Before we dive into fertility and stress let’s look at some history. It wasn’t much more than 100 years ago when we thought illness was spread by smells. The famous nursery rhyme ‘Ring-a-ring o’ roses, A pocket full of posies, A-tishoo! A-tishoo! We all fall down’ is about carrying a posy of flowers to keep away the plague.  They thought misamas in the air (smell) caused the illness. They had no idea that germs were killing people in operating theatres because the doctor apron and instruments were not cleaned between procedures. 

Prior to the discovery of germ theory illness and low mortality was quite normal. For example it was very normal for a high percentage of mothers to die during childbirth. It was normal for high percentage of patients to die from any operation. So prior to the discovery of germs (which led on to discovery of penicillin) illness was quite normal.

In today’s society it could be said that stress is seen as normal. That in some ways it is unavoidable, infertility and stress seem to go hand-in-hand. But what is the truth about fertility and stress?

Some people believe that a little stress is even helpful. That a small amount of pressure will push them to achieve the things they want to achieve. Help them them strive to achieve the things they might find challenging. The truth is no one performs their best under any amount of pressure. We perform at our best when we have less on our mind, in a state of flow or what sports people often call being in the zone. And particularly when it comes to fertility it doesn’t take much stress or tension in the body to knock out the delicate cocktail of hormones required at each stage of the process.

Many of my clients have been successful in their career, business or other projects in their life. They would agree they generally achieve what they set out to achieve through hard work and focus. Striving for that goal. They then find that this approach doesn’t work for fertility and their goal of having a baby.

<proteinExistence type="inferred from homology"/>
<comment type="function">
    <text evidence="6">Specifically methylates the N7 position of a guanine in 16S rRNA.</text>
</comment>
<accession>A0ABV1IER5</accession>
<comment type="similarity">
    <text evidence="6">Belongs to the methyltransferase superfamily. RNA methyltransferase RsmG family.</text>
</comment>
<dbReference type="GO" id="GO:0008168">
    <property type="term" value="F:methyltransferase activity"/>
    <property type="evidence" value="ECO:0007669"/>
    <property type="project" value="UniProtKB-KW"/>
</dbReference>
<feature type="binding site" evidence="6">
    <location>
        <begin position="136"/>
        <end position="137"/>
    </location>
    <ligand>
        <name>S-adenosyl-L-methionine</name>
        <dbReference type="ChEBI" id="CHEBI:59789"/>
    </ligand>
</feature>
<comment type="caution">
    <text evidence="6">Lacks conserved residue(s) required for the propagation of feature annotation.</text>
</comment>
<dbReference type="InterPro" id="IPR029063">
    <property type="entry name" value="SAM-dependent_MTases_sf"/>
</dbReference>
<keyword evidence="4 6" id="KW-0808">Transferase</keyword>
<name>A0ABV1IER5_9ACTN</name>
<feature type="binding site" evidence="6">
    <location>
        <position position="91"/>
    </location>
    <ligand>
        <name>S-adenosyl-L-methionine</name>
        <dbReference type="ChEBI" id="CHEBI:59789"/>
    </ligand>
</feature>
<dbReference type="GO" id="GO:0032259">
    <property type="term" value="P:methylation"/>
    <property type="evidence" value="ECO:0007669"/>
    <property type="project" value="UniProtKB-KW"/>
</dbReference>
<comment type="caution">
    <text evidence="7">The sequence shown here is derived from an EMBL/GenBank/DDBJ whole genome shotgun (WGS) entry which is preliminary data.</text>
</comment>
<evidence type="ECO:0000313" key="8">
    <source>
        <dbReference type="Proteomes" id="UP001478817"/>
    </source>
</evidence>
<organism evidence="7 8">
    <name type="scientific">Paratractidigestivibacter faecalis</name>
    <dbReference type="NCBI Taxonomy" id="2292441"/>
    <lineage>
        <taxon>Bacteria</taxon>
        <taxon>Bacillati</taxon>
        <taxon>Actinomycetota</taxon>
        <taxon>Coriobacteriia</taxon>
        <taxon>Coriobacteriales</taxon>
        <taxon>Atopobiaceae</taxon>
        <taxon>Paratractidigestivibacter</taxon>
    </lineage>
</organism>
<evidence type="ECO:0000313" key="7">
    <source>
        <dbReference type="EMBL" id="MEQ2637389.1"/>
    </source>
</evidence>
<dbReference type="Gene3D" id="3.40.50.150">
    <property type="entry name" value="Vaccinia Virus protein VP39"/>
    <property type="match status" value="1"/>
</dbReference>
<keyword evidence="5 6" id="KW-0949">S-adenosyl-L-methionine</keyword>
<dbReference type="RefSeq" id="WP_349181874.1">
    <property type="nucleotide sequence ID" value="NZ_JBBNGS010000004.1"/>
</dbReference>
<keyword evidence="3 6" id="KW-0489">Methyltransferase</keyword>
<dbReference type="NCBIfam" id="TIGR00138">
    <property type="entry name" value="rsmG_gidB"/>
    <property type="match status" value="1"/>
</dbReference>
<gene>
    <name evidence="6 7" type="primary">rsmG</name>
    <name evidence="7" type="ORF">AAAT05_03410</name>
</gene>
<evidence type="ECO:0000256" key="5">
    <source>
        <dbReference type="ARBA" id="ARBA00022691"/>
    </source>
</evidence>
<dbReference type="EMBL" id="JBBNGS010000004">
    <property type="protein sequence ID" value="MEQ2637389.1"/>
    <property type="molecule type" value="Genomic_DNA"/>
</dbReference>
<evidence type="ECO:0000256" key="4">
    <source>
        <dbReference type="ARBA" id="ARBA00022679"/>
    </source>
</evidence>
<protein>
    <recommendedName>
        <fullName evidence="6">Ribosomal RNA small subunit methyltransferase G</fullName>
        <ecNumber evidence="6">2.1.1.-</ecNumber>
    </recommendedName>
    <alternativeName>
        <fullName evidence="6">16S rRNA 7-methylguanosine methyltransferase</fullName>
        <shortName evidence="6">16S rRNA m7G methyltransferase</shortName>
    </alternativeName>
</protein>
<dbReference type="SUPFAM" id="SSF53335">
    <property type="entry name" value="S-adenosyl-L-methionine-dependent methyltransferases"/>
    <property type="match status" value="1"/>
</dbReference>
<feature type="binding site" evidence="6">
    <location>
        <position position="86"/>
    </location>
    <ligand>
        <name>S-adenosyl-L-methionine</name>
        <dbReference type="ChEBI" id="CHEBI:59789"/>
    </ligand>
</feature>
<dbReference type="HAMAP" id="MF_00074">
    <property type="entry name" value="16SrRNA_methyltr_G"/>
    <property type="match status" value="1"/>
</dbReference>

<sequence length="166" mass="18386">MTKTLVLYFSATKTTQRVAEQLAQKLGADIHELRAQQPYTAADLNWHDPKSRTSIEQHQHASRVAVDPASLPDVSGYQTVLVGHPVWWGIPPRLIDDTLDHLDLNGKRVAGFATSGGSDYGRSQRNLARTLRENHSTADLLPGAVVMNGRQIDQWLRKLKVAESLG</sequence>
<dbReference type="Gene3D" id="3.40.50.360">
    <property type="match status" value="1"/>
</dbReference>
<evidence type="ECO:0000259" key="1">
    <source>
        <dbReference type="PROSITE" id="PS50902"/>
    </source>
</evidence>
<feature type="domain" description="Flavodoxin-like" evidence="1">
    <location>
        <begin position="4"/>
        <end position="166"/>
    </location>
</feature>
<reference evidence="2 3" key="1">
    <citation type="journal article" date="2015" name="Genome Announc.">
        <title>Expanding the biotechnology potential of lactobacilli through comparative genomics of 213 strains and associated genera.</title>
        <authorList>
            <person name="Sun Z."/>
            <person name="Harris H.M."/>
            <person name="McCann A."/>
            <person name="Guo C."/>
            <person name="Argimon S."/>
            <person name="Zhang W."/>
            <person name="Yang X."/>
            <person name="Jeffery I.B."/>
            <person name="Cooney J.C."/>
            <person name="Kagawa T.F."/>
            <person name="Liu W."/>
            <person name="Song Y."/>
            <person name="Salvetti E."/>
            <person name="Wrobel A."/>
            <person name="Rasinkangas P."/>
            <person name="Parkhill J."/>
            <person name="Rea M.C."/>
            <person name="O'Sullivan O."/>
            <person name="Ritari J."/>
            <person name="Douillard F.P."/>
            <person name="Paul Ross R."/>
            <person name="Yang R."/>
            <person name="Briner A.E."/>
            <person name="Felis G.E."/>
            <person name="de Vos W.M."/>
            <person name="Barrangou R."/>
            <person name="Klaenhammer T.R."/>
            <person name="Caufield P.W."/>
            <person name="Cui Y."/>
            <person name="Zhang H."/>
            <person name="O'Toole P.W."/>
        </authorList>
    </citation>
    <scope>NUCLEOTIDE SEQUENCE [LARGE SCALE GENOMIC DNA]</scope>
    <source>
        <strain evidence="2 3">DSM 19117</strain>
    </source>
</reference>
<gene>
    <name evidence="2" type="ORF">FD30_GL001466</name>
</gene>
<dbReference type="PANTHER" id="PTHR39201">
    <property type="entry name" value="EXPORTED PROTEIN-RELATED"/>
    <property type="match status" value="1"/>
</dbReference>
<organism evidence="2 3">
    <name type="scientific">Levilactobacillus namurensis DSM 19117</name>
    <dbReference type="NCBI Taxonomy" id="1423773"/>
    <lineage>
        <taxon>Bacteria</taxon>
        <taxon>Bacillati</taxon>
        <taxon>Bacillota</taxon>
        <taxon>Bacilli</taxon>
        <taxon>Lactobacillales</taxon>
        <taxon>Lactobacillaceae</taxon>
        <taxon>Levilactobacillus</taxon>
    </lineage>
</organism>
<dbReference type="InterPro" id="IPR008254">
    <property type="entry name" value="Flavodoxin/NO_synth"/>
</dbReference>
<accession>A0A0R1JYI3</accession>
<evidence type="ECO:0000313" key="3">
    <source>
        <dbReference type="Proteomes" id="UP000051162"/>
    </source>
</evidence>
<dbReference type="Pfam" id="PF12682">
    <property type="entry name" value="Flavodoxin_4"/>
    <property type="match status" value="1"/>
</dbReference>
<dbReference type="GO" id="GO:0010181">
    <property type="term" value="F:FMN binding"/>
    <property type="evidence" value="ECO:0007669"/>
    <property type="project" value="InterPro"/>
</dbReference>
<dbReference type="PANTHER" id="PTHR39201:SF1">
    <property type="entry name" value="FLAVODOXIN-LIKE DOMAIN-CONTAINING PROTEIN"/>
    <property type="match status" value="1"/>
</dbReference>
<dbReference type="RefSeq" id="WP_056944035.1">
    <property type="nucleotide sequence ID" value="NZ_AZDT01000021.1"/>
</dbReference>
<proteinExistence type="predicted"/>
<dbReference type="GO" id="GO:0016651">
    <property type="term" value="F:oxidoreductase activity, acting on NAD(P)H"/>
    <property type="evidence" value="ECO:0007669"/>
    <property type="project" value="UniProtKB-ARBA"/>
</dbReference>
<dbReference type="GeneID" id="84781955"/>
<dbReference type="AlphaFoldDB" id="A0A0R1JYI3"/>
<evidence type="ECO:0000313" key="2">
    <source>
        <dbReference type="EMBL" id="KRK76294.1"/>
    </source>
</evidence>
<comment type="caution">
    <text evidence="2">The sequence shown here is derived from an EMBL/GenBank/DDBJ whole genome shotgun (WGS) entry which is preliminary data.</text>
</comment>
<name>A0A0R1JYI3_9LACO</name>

Just like people thought illness was caused by smells, they thought it was something exterior to the body causing the illness. An outside in view of the cause of stress is that the stressful situation is causing the internal experience. ‘I am stressed because I am in a stressful job’ is a common phrase I hear. 

Response to stress

When we have this perspective of stress we tend to two things. One is to avoid stressful situations. Perhaps we don’t go for the promotion or put ourselves in situations where we think we will feel stress e.g. public speaking. However, it’s pretty hard to avoid your fertility situation! 

The other is that we may adopt stress management tools such as mindfulness, breathing exercises or positive affirmations. This can be like putting a bucket under a leaky roof! It is trying to deal with the effect rather than the cause. 

If we think the cause is the external situation we get tend to get a busy mind trying to work out what we can do to deal with the situation (the perceived cause), thinking through the possible solutions. Often we think there is nothing we can do about it, that it is out of our control leaving us feeling powerless and trapped. 

We had 10 years on infertility. I spent a lot of that time feeling really angry with the situation, with ‘life’ and anxious as to whether we would ever be truly happy, whether we would be able to finally get on and live our lives live everyone else seemed to do without all the problems and stresses we have.